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By Brad Tuttle
June 18, 2015

We’ve all heard about how hard it is to pick out Father’s Day gifts. “Finding a Father’s Day gift ranks right up there on the difficulty scale with rocket science (at worst) and holding a plank for more than a minute (at best),” states a Glamour post accompanied by the prerequisite list of fashionable Father’s Day gift ideas. “Dads never seem to want anything until something breaks or gets lost.”

How awful. Doesn’t Dad know that his stubborn contentedness with what he has is getting in the way of your desire to spend an afternoon at Nordstrom and buy him something?

Certainly, Father’s Day gift-buying guides proliferate because selecting dad presents is such a pain. But that’s not the only reason. Father’s Day gift guides are also everywhere because children and spouses want to show their genuine appreciation for all that dads do (which is really nice), and the fact that retailers and advertisers love the opportunity to prod shoppers into buying supposedly manly merchandise that men wouldn’t buy for themselves (which is less nice).

Wanting nothing on Father’s Day is more or less considered a crime. More importantly, due to a mixture of obligation, guilt, and sincere affection, givers want to get something for the men in their lives. Hence the need for gift guides that theoretically help givers find the perfect “must-have” for a guy who, remember, doesn’t want anything. (Side note: Dads don’t use the phrase “must-have.”)

The big problem about Father’s Day gift guides, then, is that they are created much more with the giver rather than the recipient in mind. What’s more, these lists of Father’s Day gifts often seem to be compiled without any input whatsoever from actual, honest-to-goodness fathers.

This explains why Father’s Day gift guides are overloaded with cutting-edge gadgets, grooming products, luxury watches, stylish clothing, artisanal bourbon marshmallows, and what have you. These items are not necessarily about what dads want, but about what the givers want the dads in their lives to be like. They want dads to be hipper, smell and look better, and generally be trendier and less clueless.

Let’s think about this for a second. On the one day of the year devoted to fathers, the message accompanying many gifts is not simple appreciation for who dads truly are and all they do but nudges that say: Man, you need to get your act together. There would be upheaval if similarly passive-aggressive Mother’s Day gifts were handed out to implicitly tell Mom: You have awful taste and your appearance hasn’t been up to snuff lately.

Dads could be insulted by being force-fed these kinds of gifts. More often, they are received with a forced smile and a sense a puzzlement as to how much of a mismatch the item is with the kinds of things he truly likes. Detroit News finance editor (and genuine-article dad) Brian J. O’Connor recently pointed out many dos and don’ts (mostly don’ts) for Father’s Day gifts, in order to help givers avoid “having to slink back to Bed, Bath & Beyond or to waste your money shipping a return to that twee, ‘personally curated’ hippie store on the Web.” Among the many don’ts are items relating to Dad’s hobbies (if he wanted it, he’d have it), almost any kind of clothing, and anything personalized (coasters, tools, grilling sets, etc.).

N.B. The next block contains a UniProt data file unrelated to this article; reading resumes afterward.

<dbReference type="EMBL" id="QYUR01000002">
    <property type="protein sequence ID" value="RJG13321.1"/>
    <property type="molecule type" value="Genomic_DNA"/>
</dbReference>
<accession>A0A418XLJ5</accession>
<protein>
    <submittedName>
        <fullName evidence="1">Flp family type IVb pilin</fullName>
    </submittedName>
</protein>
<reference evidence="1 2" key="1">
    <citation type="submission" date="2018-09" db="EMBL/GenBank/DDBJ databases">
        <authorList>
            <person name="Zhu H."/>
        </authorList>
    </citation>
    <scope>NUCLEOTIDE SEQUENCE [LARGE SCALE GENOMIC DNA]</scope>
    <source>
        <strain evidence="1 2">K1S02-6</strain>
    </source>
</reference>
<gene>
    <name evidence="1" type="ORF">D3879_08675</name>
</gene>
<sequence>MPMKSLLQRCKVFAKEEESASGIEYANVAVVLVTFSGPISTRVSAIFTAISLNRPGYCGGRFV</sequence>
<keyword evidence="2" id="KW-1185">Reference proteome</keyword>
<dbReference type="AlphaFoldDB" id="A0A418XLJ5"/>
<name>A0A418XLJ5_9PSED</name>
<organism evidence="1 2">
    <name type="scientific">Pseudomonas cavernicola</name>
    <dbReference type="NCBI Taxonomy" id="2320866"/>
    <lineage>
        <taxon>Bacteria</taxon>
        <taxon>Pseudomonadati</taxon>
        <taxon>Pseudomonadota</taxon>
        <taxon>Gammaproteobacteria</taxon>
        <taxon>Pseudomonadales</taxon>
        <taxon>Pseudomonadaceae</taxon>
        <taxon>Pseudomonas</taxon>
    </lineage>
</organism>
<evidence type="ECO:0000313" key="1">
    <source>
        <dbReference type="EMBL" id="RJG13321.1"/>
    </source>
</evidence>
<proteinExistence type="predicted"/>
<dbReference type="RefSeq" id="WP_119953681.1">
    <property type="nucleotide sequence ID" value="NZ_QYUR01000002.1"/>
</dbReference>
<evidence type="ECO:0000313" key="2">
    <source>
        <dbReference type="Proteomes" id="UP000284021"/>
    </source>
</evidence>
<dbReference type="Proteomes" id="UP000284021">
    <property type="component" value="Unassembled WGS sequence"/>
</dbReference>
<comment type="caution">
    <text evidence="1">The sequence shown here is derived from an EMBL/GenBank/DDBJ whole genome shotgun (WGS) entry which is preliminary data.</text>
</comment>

To this, I’ll add the advice that if you must consult a Father’s Day gift guide, at least go to a source that the dad in your life knows and respects and therefore has a prayer of jibing with his sensibility. If your dad is a regular on Pinterest or etsy, or if he’s a big reader of Glamour, Seventeen, or Real Simple, or if he shops all the time at Nordstrom, Pottery Barn, or Bed, Bath & Beyond, that’s great. By all means check out their Father’s Day gift suggestions.

On the other hand, there’s a problem if you’re getting a Father’s Day gift based mostly on what you like—or perhaps what you want your dad or husband to be like. This is how dads wind up with scented candles on Father’s Day. They may be “manly” scented candles that look and smell like charcoal, but they’re scented candles nonetheless. And if your dad isn’t a scented candle kind of guy, what in the world are you doing buying him scented candles?

Likewise, if your father never looks at Esquire, InStyle, Details (or MONEY for that matter!), and would chuckle at the thought of dressing like any of the slick, trendy hipsters on the pages inside, then these resources should be dismissed, or at least their recommendations should be considered with extreme skepticism. These kinds of Father’s Day lists swear that your dad really does want a vintage $400 camera, a drone, $1,300 penny loafers, men’s makeup products, and perhaps a fancy wireless digital thermometer with Bluetooth connectivity for grilling meat.

If you truly know your dad, you should know whether these are the kinds of things he’ll like or be annoyed or mystified by. And if he says he really doesn’t want you to buy him anything, maybe, just maybe, you should believe him.

MORE: This Father’s Day, Your Dad Actually Needs a Tie
The Worst Father’s Day Gifts — And What to Buy Instead
What You Wish You Could Give Dad on Father’s Day, But Shouldn’t

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